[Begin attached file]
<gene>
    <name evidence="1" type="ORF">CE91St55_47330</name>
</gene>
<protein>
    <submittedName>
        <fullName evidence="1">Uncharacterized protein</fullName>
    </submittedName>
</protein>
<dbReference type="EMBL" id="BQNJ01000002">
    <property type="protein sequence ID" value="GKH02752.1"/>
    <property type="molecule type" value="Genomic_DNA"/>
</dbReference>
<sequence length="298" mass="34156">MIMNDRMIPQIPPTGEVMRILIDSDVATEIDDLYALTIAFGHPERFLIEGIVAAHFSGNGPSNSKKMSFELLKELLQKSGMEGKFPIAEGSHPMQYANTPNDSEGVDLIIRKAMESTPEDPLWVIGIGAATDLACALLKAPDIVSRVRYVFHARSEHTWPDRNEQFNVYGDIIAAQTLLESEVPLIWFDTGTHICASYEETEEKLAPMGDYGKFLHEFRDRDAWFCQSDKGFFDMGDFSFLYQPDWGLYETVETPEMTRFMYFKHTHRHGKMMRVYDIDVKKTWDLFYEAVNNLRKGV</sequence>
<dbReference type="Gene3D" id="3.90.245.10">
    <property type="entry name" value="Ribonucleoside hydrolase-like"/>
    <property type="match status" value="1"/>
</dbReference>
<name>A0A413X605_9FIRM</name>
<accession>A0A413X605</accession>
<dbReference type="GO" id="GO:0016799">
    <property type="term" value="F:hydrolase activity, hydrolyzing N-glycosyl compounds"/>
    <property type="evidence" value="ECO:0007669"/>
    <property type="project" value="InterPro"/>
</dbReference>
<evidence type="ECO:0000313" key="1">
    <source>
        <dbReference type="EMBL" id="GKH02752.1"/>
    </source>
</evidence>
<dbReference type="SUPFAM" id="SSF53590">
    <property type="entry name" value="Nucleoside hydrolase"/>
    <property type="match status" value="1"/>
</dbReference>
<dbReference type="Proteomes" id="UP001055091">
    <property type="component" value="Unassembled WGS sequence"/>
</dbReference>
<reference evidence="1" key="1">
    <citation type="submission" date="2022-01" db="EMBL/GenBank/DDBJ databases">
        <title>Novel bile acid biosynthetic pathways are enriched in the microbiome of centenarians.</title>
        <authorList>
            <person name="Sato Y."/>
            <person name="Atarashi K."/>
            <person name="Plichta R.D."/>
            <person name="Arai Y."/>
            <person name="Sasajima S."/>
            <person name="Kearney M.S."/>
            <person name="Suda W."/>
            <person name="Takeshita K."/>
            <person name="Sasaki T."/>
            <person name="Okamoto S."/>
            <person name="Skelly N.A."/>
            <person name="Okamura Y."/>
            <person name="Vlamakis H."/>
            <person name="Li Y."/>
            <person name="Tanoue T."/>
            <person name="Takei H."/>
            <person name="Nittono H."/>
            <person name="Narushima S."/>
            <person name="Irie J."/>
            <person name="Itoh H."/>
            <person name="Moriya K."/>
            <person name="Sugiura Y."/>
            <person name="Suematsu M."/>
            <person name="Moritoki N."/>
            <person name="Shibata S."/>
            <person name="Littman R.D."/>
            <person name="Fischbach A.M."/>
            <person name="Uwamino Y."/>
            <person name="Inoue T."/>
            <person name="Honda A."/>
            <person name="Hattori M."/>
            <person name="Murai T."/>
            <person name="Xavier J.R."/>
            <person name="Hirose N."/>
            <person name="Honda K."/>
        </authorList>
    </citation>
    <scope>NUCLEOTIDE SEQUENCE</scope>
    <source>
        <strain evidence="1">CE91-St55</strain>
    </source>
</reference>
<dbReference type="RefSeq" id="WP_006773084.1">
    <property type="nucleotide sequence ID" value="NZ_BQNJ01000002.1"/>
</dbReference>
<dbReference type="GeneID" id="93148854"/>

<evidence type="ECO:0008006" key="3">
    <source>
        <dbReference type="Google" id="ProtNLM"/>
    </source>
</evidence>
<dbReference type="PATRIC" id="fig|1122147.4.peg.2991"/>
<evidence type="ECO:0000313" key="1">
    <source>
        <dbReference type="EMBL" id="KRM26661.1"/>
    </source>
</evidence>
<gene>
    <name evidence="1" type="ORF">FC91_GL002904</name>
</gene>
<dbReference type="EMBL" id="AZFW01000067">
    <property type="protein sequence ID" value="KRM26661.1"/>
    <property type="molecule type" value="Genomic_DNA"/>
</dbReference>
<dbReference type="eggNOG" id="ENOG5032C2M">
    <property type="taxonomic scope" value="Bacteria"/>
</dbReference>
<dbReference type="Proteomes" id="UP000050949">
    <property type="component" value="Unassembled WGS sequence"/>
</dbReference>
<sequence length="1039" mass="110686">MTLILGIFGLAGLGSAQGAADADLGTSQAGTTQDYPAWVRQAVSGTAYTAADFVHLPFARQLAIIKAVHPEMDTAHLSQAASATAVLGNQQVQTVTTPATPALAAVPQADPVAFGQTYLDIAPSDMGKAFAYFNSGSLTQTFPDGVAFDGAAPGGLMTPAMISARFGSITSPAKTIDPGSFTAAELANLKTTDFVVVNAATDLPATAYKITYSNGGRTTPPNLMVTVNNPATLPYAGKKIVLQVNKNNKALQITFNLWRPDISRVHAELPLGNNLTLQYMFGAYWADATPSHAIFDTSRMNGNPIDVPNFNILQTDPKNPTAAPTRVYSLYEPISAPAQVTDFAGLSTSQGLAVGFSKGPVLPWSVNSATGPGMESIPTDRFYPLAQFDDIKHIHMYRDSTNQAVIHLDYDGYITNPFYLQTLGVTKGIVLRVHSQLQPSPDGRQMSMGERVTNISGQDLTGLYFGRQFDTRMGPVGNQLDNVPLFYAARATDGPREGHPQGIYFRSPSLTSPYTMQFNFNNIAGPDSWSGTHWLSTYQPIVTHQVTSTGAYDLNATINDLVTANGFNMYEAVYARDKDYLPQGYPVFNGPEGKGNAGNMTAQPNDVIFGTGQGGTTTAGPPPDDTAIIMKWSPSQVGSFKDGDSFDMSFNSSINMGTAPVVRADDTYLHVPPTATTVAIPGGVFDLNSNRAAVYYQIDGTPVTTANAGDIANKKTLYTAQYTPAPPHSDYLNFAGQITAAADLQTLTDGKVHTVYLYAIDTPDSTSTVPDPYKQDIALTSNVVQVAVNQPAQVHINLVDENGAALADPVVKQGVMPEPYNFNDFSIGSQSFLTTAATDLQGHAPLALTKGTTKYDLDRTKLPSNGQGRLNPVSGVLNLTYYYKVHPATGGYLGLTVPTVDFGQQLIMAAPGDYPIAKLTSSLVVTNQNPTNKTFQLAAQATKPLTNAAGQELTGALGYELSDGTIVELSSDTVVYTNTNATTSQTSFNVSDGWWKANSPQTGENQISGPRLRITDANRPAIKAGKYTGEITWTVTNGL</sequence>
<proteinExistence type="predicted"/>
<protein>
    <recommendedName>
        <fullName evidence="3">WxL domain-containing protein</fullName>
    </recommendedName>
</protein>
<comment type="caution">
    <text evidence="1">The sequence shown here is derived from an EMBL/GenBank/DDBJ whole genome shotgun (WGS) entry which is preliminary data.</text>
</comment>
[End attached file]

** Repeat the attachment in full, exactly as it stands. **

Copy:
<gene>
    <name evidence="1" type="ORF">CE91St55_47330</name>
</gene>
<protein>
    <submittedName>
        <fullName evidence="1">Uncharacterized protein</fullName>
    </submittedName>
</protein>
<dbReference type="EMBL" id="BQNJ01000002">
    <property type="protein sequence ID" value="GKH02752.1"/>
    <property type="molecule type" value="Genomic_DNA"/>
</dbReference>
<sequence length="298" mass="34156">MIMNDRMIPQIPPTGEVMRILIDSDVATEIDDLYALTIAFGHPERFLIEGIVAAHFSGNGPSNSKKMSFELLKELLQKSGMEGKFPIAEGSHPMQYANTPNDSEGVDLIIRKAMESTPEDPLWVIGIGAATDLACALLKAPDIVSRVRYVFHARSEHTWPDRNEQFNVYGDIIAAQTLLESEVPLIWFDTGTHICASYEETEEKLAPMGDYGKFLHEFRDRDAWFCQSDKGFFDMGDFSFLYQPDWGLYETVETPEMTRFMYFKHTHRHGKMMRVYDIDVKKTWDLFYEAVNNLRKGV</sequence>
<dbReference type="Gene3D" id="3.90.245.10">
    <property type="entry name" value="Ribonucleoside hydrolase-like"/>
    <property type="match status" value="1"/>
</dbReference>
<name>A0A413X605_9FIRM</name>
<accession>A0A413X605</accession>
<dbReference type="GO" id="GO:0016799">
    <property type="term" value="F:hydrolase activity, hydrolyzing N-glycosyl compounds"/>
    <property type="evidence" value="ECO:0007669"/>
    <property type="project" value="InterPro"/>
</dbReference>
<evidence type="ECO:0000313" key="1">
    <source>
        <dbReference type="EMBL" id="GKH02752.1"/>
    </source>
</evidence>
<dbReference type="SUPFAM" id="SSF53590">
    <property type="entry name" value="Nucleoside hydrolase"/>
    <property type="match status" value="1"/>
</dbReference>
<dbReference type="Proteomes" id="UP001055091">
    <property type="component" value="Unassembled WGS sequence"/>
</dbReference>
<reference evidence="1" key="1">
    <citation type="submission" date="2022-01" db="EMBL/GenBank/DDBJ databases">
        <title>Novel bile acid biosynthetic pathways are enriched in the microbiome of centenarians.</title>
        <authorList>
            <person name="Sato Y."/>
            <person name="Atarashi K."/>
            <person name="Plichta R.D."/>
            <person name="Arai Y."/>
            <person name="Sasajima S."/>
            <person name="Kearney M.S."/>
            <person name="Suda W."/>
            <person name="Takeshita K."/>
            <person name="Sasaki T."/>
            <person name="Okamoto S."/>
            <person name="Skelly N.A."/>
            <person name="Okamura Y."/>
            <person name="Vlamakis H."/>
            <person name="Li Y."/>
            <person name="Tanoue T."/>
            <person name="Takei H."/>
            <person name="Nittono H."/>
            <person name="Narushima S."/>
            <person name="Irie J."/>
            <person name="Itoh H."/>
            <person name="Moriya K."/>
            <person name="Sugiura Y."/>
            <person name="Suematsu M."/>
            <person name="Moritoki N."/>
            <person name="Shibata S."/>
            <person name="Littman R.D."/>
            <person name="Fischbach A.M."/>
            <person name="Uwamino Y."/>
            <person name="Inoue T."/>
            <person name="Honda A."/>
            <person name="Hattori M."/>
            <person name="Murai T."/>
            <person name="Xavier J.R."/>
            <person name="Hirose N."/>
            <person name="Honda K."/>
        </authorList>
    </citation>
    <scope>NUCLEOTIDE SEQUENCE</scope>
    <source>
        <strain evidence="1">CE91-St55</strain>
    </source>
</reference>
<dbReference type="RefSeq" id="WP_006773084.1">
    <property type="nucleotide sequence ID" value="NZ_BQNJ01000002.1"/>
</dbReference>
<dbReference type="GeneID" id="93148854"/>

<evidence type="ECO:0008006" key="3">
    <source>
        <dbReference type="Google" id="ProtNLM"/>
    </source>
</evidence>
<dbReference type="PATRIC" id="fig|1122147.4.peg.2991"/>
<evidence type="ECO:0000313" key="1">
    <source>
        <dbReference type="EMBL" id="KRM26661.1"/>
    </source>
</evidence>
<gene>
    <name evidence="1" type="ORF">FC91_GL002904</name>
</gene>
<dbReference type="EMBL" id="AZFW01000067">
    <property type="protein sequence ID" value="KRM26661.1"/>
    <property type="molecule type" value="Genomic_DNA"/>
</dbReference>
<dbReference type="eggNOG" id="ENOG5032C2M">
    <property type="taxonomic scope" value="Bacteria"/>
</dbReference>
<dbReference type="Proteomes" id="UP000050949">
    <property type="component" value="Unassembled WGS sequence"/>
</dbReference>
<sequence length="1039" mass="110686">MTLILGIFGLAGLGSAQGAADADLGTSQAGTTQDYPAWVRQAVSGTAYTAADFVHLPFARQLAIIKAVHPEMDTAHLSQAASATAVLGNQQVQTVTTPATPALAAVPQADPVAFGQTYLDIAPSDMGKAFAYFNSGSLTQTFPDGVAFDGAAPGGLMTPAMISARFGSITSPAKTIDPGSFTAAELANLKTTDFVVVNAATDLPATAYKITYSNGGRTTPPNLMVTVNNPATLPYAGKKIVLQVNKNNKALQITFNLWRPDISRVHAELPLGNNLTLQYMFGAYWADATPSHAIFDTSRMNGNPIDVPNFNILQTDPKNPTAAPTRVYSLYEPISAPAQVTDFAGLSTSQGLAVGFSKGPVLPWSVNSATGPGMESIPTDRFYPLAQFDDIKHIHMYRDSTNQAVIHLDYDGYITNPFYLQTLGVTKGIVLRVHSQLQPSPDGRQMSMGERVTNISGQDLTGLYFGRQFDTRMGPVGNQLDNVPLFYAARATDGPREGHPQGIYFRSPSLTSPYTMQFNFNNIAGPDSWSGTHWLSTYQPIVTHQVTSTGAYDLNATINDLVTANGFNMYEAVYARDKDYLPQGYPVFNGPEGKGNAGNMTAQPNDVIFGTGQGGTTTAGPPPDDTAIIMKWSPSQVGSFKDGDSFDMSFNSSINMGTAPVVRADDTYLHVPPTATTVAIPGGVFDLNSNRAAVYYQIDGTPVTTANAGDIANKKTLYTAQYTPAPPHSDYLNFAGQITAAADLQTLTDGKVHTVYLYAIDTPDSTSTVPDPYKQDIALTSNVVQVAVNQPAQVHINLVDENGAALADPVVKQGVMPEPYNFNDFSIGSQSFLTTAATDLQGHAPLALTKGTTKYDLDRTKLPSNGQGRLNPVSGVLNLTYYYKVHPATGGYLGLTVPTVDFGQQLIMAAPGDYPIAKLTSSLVVTNQNPTNKTFQLAAQATKPLTNAAGQELTGALGYELSDGTIVELSSDTVVYTNTNATTSQTSFNVSDGWWKANSPQTGENQISGPRLRITDANRPAIKAGKYTGEITWTVTNGL</sequence>
<proteinExistence type="predicted"/>
<protein>
    <recommendedName>
        <fullName evidence="3">WxL domain-containing protein</fullName>
    </recommendedName>
</protein>
<comment type="caution">
    <text evidence="1">The sequence shown here is derived from an EMBL/GenBank/DDBJ whole genome shotgun (WGS) entry which is preliminary data.</text>
</comment>